Use this URL to cite or link to this record in EThOS: https://ethos.bl.uk/OrderDetails.do?uin=uk.bl.ethos.812643
Title: Cell cycle re-entry and the plasticity of myotubes in newt limb regeneration
Author: Velloso, Cristiana Paranhos
Awarding Body: University of London
Current Institution: University College London (University of London)
Date of Award: 2000
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Abstract:
Urodele amphibians regenerate various structures including the limb, tail, lens, and heart. Underlying this regenerative ability may be the plasticity of cells at the site of injury. Muscle is a key tissue to study these issues because myogenesis proceeds by fusion of mononucleate precursor cells into a multinucleate syncytium which is in a state of stable post-mitotic arrest. Following implantation into a regenerating limb, newt myotubes re-enter the cell cycle and give rise to proliferating mononucleate progeny. In culture, generation of mononucleate cells has never been observed, but the myotube nuclei re-enter the cell cycle and arrest in G2. This is in contrast to their mammalian counterparts, which are refractory to growth factor stimulation, and suggests that cell cycle re-entry may be one aspect of myotube plasticity. In initial experiments mouse and newt myoblasts were fused to create hybrid myotubes. In these hybrids, DNA synthesis was observed in both mouse and newt nuclei demonstrating that the post-mitotic arrest of mammalian nuclei can be destabilised. Other experiments addressed the hypothesis that mononucleate cells are generated from multinucleate myotubes by fragmentation of the syncytium, as the nuclei progress through mitosis and cytokinesis. I pursued several strategies to overcome the G2 arrest of cultured myotubes. Transfection with SV-40 large T antigen induced endoreplication of DNA in myotubes, but did not lead to mitosis. Treatment with caffeine resulted in the appearance of fragmented nuclei, which are indicative of aberrant mitosis. This response was dependent on traversal of S-phase by the myotube nuclei. These observations suggested that the block to mitosis is stable in cultured myotubes. A critical question is whether cell cycle re-entry is required for generation of mononucleate cells following implantation of myotubes into regenerating limbs. Cell-cycle re-entry was blocked in myotubes by X-irradiation or expression of the cdk4/6 inhibitor pl6. These myotubes were fluorescently labelled and implanted. Both arrested and control myotubes gave rise to mononucleate progeny, demonstrating that cell cycle re-entry is not required for generation of mononucleate cells.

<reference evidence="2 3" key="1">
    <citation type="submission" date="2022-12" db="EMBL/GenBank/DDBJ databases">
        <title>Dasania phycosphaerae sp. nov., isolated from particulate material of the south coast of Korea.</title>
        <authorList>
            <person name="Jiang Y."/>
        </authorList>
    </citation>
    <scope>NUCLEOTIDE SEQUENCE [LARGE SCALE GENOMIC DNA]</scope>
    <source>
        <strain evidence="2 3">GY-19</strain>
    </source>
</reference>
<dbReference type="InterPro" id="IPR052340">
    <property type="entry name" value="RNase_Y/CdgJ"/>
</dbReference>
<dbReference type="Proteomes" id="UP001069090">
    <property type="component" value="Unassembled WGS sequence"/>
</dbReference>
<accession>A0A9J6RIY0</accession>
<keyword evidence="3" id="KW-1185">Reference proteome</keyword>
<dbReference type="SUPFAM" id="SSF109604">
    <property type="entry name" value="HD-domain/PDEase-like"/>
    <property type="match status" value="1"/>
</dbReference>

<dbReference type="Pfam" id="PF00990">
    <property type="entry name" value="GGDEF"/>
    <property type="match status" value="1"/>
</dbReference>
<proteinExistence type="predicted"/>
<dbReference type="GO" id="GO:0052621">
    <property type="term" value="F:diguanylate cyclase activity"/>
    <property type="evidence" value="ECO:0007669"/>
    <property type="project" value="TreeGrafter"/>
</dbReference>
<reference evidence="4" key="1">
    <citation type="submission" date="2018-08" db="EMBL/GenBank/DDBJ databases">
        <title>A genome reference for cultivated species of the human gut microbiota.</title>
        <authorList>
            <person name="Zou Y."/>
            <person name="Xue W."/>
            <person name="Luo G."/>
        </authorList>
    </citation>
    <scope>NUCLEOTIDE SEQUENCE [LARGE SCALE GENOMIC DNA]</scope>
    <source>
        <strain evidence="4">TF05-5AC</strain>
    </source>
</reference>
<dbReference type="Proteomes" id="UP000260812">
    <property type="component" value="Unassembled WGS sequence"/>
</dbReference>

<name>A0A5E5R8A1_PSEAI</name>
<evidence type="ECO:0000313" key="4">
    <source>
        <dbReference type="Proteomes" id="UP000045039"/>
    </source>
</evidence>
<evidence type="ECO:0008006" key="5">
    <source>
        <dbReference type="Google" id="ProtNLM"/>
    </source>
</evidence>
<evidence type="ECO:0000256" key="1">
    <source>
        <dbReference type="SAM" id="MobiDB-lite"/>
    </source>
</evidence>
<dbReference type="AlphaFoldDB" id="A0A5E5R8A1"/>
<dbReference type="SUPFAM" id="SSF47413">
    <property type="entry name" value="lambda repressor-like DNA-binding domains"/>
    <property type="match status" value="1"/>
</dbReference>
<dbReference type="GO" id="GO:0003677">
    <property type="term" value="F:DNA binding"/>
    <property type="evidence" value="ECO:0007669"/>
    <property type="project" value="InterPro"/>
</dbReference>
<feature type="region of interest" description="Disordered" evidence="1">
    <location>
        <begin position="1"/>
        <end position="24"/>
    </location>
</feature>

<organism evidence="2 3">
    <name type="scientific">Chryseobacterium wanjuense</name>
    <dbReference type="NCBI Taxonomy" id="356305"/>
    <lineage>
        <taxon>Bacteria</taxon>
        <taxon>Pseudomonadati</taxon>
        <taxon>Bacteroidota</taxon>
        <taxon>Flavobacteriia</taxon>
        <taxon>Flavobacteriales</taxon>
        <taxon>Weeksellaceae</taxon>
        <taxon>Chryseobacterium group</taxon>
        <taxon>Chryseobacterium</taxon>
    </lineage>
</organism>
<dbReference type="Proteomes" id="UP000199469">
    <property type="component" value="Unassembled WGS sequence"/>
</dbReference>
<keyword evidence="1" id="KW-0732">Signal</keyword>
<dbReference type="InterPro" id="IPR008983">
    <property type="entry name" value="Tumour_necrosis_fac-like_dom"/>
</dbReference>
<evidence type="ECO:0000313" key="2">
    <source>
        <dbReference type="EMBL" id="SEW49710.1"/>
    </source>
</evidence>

Supervisor: Not available Sponsor: Not available
Qualification Name: Thesis (Ph.D.) Qualification Level: Doctoral
EThOS ID: uk.bl.ethos.812643  DOI: Not available
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